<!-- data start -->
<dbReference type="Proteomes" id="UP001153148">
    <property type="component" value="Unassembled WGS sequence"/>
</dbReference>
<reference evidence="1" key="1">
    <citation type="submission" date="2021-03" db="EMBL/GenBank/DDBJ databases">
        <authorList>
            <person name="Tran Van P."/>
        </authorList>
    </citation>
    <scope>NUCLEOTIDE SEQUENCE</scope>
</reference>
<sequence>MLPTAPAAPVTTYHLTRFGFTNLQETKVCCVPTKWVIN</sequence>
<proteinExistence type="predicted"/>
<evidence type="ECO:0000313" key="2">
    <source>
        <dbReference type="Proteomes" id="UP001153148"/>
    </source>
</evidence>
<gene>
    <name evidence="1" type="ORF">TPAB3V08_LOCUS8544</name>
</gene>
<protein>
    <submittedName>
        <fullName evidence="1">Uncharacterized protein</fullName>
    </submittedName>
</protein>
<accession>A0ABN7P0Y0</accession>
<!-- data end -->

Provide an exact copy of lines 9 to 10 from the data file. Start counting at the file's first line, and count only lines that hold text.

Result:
    </citation>
    <scope>NUCLEOTIDE SEQUENCE</scope>